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Barbed Wire DiplomacyBritain, Germany, and the Politics of Prisoners of War 1939-1945$
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Neville Wylie

Print publication date: 2010

Print ISBN-13: 9780199547593

Published to Oxford Scholarship Online: May 2010

DOI: 10.1093/acprof:oso/9780199547593.001.0001

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Conclusion

Conclusion

Chapter:
(p.265) Conclusion
Source:
Barbed Wire Diplomacy
Author(s):

Neville Wylie (Contributor Webpage)

Publisher:
Oxford University Press
DOI:10.1093/acprof:oso/9780199547593.003.0011

The concluding chapter begins by questioning the validity of the explanations commonly put forward for the comparatively high survival rates of British POWs in German hands during the Second World War, notably the absence of any ideological or racial antipathy towards British POWs, and the influence of reciprocity in German thinking. It suggests, by contrast, that British POWs directly benefited from the support of their government, and the existence of a well‐informed and active next‐of‐kin lobby at home. Working through neutral intermediaries, London ultimately exercised considerable leverage over its adversary. More importantly, though, it suggests that Britain's success rested on the basic symmetry of values existing between the two sides. For all their differences, the two governments were familiar foes. Hitler and his generals were constrained in their treatment of British POWs by a set of traditional beliefs and assumptions that proved remarkably resilient to change, and encouraged German compliance with customary western European norms over imprisonment and captivity.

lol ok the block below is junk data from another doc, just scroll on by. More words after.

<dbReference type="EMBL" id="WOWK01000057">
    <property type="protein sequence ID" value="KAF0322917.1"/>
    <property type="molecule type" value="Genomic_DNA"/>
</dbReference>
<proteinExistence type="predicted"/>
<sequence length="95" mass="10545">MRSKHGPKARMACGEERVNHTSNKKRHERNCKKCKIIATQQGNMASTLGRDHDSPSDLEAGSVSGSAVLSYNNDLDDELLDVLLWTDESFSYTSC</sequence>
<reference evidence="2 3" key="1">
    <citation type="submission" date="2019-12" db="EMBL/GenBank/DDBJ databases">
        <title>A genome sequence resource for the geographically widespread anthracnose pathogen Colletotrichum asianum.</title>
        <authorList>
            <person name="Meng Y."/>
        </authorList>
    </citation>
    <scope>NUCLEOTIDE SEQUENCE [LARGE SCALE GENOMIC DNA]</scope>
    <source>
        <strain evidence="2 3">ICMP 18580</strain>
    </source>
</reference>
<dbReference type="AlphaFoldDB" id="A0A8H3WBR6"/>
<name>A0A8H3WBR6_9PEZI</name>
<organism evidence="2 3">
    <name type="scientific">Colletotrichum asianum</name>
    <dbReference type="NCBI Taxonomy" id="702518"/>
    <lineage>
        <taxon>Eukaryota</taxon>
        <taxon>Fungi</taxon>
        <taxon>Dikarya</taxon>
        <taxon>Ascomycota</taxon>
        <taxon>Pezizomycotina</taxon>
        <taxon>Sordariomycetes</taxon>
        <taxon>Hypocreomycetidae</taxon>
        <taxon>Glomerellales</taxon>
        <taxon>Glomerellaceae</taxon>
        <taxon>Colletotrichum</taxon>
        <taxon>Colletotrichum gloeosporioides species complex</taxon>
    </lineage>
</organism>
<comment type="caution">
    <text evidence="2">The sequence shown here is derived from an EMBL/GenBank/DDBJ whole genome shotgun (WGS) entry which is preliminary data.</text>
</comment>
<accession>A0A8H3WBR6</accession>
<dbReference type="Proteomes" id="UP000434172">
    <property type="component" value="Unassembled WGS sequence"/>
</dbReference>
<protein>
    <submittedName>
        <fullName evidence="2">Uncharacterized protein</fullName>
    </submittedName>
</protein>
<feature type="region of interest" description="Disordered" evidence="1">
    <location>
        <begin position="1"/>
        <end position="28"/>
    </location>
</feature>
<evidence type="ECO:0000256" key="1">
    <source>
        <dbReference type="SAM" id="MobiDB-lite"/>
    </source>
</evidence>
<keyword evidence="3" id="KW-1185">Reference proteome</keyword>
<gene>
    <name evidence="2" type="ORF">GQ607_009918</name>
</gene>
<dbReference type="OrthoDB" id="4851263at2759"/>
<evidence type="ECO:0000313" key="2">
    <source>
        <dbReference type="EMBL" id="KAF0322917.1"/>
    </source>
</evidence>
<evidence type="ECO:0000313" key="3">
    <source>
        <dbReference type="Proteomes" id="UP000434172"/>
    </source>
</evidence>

Keywords:   prisoner(s) of war, reciprocity, ideology, norms, traditional beliefs, lobby group, intermediaries, Second World War

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